An endangered monk seal pup found dead on the North Shore of the Hawaiian island of Oahu last month was most likely killed in a dog attack, federal officials said.
The pup, tracked by researchers as RS48 but otherwise known as Ho‘omau Lehua, was born Feb. 23 not far from where she was found dead on June 12, National Oceanic and Atmospheric Administration Fisheries said in a statement Thursday.
The seal had puncture wounds and other injuries, and officials believe she most likely died from a dog attack. There was no evidence of underlying disease, the agency said.
Ho‘omau Lehua was at least the second monk seal to have been killed on Oahu this year. On March 12, RQ76, also known as Malama, was reported dead on the Westside, not far from the North Shore, NOAA Fisheries said.
Malama's likely cause of death was found to be "intentional killing" by blunt force trauma, and a reward is being offered for information leading to a conviction in her death, the agency said.
NOAA Fisheries said an off-leash dog was responsible for Ho‘omau Lehua's death and noted that that would be illegal under Honolulu law, which covers Oahu.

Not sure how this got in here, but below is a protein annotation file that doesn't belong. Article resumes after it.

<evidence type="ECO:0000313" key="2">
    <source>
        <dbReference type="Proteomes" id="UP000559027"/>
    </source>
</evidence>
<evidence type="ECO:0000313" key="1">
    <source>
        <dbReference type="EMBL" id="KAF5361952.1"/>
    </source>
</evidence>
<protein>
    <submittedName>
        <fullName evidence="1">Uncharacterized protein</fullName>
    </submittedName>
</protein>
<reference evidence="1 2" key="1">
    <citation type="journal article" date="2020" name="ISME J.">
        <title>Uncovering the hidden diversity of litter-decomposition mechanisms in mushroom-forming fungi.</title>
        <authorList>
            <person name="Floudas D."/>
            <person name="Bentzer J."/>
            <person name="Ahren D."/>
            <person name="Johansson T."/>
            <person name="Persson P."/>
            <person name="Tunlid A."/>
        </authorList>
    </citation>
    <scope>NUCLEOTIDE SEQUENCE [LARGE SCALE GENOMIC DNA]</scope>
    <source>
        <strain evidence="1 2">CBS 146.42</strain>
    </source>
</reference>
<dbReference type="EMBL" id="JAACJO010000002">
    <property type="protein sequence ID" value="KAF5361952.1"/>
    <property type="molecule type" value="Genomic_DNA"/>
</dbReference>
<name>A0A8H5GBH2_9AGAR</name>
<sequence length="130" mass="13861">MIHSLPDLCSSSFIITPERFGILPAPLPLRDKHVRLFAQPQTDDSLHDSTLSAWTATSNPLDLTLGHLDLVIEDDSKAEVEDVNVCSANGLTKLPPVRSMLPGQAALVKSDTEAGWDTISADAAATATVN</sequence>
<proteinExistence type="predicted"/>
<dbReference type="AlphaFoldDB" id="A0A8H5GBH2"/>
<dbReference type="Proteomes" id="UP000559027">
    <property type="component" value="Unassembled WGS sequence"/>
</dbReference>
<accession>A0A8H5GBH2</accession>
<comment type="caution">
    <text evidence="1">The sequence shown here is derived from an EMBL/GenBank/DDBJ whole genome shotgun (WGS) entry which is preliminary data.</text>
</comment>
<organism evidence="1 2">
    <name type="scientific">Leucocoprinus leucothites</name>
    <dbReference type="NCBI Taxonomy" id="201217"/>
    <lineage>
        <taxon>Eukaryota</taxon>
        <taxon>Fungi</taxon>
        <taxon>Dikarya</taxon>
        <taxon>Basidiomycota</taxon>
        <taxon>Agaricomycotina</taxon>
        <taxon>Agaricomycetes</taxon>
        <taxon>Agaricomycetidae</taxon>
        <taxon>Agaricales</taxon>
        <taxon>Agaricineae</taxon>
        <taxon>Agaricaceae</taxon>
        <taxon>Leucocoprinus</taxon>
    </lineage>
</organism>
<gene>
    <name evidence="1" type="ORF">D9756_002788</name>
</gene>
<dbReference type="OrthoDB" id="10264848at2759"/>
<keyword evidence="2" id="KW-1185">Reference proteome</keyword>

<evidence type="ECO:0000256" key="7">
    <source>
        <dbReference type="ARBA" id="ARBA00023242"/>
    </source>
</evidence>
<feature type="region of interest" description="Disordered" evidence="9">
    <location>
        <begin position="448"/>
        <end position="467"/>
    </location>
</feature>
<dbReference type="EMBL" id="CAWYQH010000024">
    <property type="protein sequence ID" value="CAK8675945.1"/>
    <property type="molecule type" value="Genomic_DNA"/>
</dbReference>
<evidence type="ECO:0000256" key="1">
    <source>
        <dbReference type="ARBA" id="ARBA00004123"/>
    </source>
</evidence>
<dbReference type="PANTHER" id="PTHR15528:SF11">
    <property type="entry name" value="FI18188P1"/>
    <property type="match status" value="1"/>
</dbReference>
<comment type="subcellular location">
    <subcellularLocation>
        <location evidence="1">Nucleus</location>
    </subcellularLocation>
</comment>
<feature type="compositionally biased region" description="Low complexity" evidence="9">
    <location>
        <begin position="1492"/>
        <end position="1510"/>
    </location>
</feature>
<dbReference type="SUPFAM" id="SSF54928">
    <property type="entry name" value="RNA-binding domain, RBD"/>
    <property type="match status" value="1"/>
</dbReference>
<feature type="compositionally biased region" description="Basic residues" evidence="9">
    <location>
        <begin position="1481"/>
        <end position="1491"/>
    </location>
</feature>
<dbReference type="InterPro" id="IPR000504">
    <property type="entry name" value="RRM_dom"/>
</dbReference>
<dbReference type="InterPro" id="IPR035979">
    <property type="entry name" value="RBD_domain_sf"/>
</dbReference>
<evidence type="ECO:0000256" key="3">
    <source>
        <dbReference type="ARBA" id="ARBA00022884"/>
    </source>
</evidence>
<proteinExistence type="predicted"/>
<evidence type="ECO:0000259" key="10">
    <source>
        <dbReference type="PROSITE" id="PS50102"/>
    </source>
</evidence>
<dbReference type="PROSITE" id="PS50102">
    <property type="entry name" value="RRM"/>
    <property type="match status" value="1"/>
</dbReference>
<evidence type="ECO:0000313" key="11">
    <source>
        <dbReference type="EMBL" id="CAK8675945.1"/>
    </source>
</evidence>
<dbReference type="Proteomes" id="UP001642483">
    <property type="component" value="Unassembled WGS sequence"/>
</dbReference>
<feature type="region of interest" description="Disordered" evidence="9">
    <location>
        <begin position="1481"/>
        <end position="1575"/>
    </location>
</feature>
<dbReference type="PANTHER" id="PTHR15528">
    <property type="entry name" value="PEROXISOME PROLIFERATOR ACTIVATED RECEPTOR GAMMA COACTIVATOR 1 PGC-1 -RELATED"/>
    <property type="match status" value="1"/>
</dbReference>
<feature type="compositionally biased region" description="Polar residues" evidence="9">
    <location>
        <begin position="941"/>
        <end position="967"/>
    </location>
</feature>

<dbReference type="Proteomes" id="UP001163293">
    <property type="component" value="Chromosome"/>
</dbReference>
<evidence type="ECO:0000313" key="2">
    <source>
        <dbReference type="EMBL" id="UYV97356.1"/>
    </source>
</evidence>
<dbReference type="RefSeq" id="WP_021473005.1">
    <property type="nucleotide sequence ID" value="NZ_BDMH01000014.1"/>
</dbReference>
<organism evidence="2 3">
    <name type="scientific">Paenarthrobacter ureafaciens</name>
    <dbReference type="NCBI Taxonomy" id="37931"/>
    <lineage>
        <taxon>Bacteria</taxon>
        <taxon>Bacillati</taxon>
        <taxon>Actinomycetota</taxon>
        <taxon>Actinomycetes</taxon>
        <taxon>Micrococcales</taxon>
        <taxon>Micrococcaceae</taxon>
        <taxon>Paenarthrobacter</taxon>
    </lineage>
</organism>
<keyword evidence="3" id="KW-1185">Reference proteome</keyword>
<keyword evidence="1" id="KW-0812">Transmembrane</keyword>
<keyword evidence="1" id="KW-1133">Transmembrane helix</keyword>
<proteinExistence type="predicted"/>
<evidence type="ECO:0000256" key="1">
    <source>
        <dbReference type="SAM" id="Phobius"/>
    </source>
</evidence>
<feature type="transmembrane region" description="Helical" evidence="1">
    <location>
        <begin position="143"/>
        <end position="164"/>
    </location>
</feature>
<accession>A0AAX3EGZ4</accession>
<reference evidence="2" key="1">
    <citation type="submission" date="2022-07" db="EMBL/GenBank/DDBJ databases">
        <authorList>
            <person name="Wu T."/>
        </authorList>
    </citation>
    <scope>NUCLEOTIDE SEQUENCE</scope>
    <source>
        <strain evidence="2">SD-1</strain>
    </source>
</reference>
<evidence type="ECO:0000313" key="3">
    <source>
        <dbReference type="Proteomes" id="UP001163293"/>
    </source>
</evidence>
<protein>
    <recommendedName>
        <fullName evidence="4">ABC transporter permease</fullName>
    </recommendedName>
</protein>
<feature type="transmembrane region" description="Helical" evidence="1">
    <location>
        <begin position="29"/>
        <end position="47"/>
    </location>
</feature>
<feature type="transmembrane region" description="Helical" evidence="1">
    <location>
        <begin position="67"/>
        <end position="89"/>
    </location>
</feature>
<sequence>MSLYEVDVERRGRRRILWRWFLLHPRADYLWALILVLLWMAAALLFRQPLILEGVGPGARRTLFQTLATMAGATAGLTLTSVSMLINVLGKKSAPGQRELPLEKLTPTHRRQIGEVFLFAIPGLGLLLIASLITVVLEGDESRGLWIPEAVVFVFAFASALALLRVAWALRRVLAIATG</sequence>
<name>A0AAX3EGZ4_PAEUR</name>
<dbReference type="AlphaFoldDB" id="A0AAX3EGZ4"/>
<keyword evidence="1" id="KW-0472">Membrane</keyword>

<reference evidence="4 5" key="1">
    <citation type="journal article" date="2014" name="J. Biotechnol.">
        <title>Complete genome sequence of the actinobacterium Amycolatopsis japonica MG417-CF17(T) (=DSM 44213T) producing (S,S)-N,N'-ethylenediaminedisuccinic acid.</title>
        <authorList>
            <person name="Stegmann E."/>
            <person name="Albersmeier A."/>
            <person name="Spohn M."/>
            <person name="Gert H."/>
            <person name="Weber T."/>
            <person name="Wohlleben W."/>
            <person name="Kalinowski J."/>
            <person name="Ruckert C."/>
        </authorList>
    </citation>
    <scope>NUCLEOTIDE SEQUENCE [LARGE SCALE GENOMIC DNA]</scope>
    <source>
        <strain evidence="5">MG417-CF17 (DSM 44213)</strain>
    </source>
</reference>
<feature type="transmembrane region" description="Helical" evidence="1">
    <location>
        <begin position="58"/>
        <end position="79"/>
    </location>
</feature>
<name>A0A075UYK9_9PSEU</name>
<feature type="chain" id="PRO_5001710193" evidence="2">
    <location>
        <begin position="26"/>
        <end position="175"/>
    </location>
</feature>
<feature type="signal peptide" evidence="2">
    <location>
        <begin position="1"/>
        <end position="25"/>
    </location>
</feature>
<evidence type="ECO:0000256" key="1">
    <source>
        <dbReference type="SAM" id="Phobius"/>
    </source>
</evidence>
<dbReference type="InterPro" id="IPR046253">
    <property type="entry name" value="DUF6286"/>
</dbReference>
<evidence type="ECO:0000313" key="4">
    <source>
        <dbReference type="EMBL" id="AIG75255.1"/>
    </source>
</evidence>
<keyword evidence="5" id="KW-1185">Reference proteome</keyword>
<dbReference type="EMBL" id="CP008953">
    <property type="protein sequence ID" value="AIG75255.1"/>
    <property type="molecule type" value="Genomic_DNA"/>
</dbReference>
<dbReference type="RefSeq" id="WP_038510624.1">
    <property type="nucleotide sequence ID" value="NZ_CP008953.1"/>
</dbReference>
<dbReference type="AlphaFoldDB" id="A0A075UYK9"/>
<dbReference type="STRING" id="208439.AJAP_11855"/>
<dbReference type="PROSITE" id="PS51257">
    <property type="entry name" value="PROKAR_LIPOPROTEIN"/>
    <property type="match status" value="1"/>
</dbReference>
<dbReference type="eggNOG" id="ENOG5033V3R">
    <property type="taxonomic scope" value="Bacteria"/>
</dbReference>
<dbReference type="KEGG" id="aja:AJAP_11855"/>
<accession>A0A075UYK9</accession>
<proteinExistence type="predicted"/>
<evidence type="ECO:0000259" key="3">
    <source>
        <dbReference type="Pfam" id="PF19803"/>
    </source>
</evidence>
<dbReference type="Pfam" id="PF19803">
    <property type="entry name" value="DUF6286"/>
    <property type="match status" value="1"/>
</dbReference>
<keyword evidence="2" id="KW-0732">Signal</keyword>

Agency officials did not immediately respond to an inquiry about whether it would pursue any potential dog owners in the seal’s death.
Off-leash dog attacks on wildlife are not unusual on Oahu, and at least one other seal has been killed and several have been injured in such attacks, according to NOAA Fisheries.
Federal officials estimate the monk seal population to be 1,570, a number representing a decline from the first half of the 1900s but also one that includes an additional 400 seals in the last two decades and a more recent growth rate of 2%.
Lack of food has been cited as a culprit in the seals' endangered status.
As an endangered species, the monk seal, which is indigenous to the Hawaiian archipelago, is protected under the Endangered Species Act, the Marine Mammal Protection Act and state law.
Actions to take, harass, harm, pursue or kill such an animal are prohibited, and those prosecuted under the federal act could face up to a year in federal prison and a $50,000 fine.
The nonprofit Hawai'i Marine Animal Response said its volunteers spotted Ho‘omau Lehua days before her death.
"Finding her was incredibly sad for our team since she had been seen only a few days prior, had looked fine, and had been monitored since she was born," it said in a monthly update.
The organization helped take the monk seal to a NOAA Fisheries facility for examination.